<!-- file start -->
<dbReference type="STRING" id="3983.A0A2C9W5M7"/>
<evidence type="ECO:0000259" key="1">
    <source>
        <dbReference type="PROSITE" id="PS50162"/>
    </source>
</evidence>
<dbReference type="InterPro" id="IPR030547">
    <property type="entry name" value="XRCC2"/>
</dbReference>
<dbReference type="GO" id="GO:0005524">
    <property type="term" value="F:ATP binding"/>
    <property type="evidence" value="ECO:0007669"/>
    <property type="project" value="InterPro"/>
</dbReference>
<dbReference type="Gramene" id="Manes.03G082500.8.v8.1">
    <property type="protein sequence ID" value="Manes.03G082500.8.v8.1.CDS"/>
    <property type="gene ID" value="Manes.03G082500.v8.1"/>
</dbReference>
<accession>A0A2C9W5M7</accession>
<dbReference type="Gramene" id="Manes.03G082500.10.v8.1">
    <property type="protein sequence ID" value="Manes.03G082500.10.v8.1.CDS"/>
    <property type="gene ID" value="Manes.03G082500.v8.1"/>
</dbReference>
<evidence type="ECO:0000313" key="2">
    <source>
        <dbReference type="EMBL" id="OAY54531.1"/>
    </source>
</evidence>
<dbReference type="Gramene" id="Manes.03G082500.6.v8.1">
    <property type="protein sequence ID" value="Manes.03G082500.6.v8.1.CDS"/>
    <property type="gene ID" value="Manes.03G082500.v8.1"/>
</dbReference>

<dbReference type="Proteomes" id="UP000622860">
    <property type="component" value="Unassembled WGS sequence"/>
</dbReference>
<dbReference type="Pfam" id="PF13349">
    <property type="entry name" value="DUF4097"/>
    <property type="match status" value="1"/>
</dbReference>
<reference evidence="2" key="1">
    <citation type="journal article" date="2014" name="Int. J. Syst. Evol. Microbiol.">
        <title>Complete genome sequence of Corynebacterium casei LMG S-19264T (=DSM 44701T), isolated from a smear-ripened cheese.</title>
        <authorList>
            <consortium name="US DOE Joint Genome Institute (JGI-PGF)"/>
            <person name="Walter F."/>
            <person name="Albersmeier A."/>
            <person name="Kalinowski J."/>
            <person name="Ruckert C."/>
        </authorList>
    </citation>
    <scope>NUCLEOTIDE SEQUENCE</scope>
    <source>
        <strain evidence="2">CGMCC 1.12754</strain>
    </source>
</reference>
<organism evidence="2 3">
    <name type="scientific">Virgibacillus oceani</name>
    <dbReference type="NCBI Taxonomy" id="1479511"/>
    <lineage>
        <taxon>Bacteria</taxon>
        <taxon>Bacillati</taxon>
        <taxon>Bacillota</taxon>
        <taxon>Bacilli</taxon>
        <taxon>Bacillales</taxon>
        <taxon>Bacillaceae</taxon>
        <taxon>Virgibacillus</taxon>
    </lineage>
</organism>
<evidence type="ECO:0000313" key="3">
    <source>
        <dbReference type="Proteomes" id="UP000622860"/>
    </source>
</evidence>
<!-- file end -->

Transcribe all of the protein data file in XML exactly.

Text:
<dbReference type="STRING" id="3983.A0A2C9W5M7"/>
<evidence type="ECO:0000259" key="1">
    <source>
        <dbReference type="PROSITE" id="PS50162"/>
    </source>
</evidence>
<dbReference type="InterPro" id="IPR030547">
    <property type="entry name" value="XRCC2"/>
</dbReference>
<dbReference type="GO" id="GO:0005524">
    <property type="term" value="F:ATP binding"/>
    <property type="evidence" value="ECO:0007669"/>
    <property type="project" value="InterPro"/>
</dbReference>
<dbReference type="Gramene" id="Manes.03G082500.8.v8.1">
    <property type="protein sequence ID" value="Manes.03G082500.8.v8.1.CDS"/>
    <property type="gene ID" value="Manes.03G082500.v8.1"/>
</dbReference>
<accession>A0A2C9W5M7</accession>
<dbReference type="Gramene" id="Manes.03G082500.10.v8.1">
    <property type="protein sequence ID" value="Manes.03G082500.10.v8.1.CDS"/>
    <property type="gene ID" value="Manes.03G082500.v8.1"/>
</dbReference>
<evidence type="ECO:0000313" key="2">
    <source>
        <dbReference type="EMBL" id="OAY54531.1"/>
    </source>
</evidence>
<dbReference type="Gramene" id="Manes.03G082500.6.v8.1">
    <property type="protein sequence ID" value="Manes.03G082500.6.v8.1.CDS"/>
    <property type="gene ID" value="Manes.03G082500.v8.1"/>
</dbReference>

<dbReference type="Proteomes" id="UP000622860">
    <property type="component" value="Unassembled WGS sequence"/>
</dbReference>
<dbReference type="Pfam" id="PF13349">
    <property type="entry name" value="DUF4097"/>
    <property type="match status" value="1"/>
</dbReference>
<reference evidence="2" key="1">
    <citation type="journal article" date="2014" name="Int. J. Syst. Evol. Microbiol.">
        <title>Complete genome sequence of Corynebacterium casei LMG S-19264T (=DSM 44701T), isolated from a smear-ripened cheese.</title>
        <authorList>
            <consortium name="US DOE Joint Genome Institute (JGI-PGF)"/>
            <person name="Walter F."/>
            <person name="Albersmeier A."/>
            <person name="Kalinowski J."/>
            <person name="Ruckert C."/>
        </authorList>
    </citation>
    <scope>NUCLEOTIDE SEQUENCE</scope>
    <source>
        <strain evidence="2">CGMCC 1.12754</strain>
    </source>
</reference>
<organism evidence="2 3">
    <name type="scientific">Virgibacillus oceani</name>
    <dbReference type="NCBI Taxonomy" id="1479511"/>
    <lineage>
        <taxon>Bacteria</taxon>
        <taxon>Bacillati</taxon>
        <taxon>Bacillota</taxon>
        <taxon>Bacilli</taxon>
        <taxon>Bacillales</taxon>
        <taxon>Bacillaceae</taxon>
        <taxon>Virgibacillus</taxon>
    </lineage>
</organism>
<evidence type="ECO:0000313" key="3">
    <source>
        <dbReference type="Proteomes" id="UP000622860"/>
    </source>
</evidence>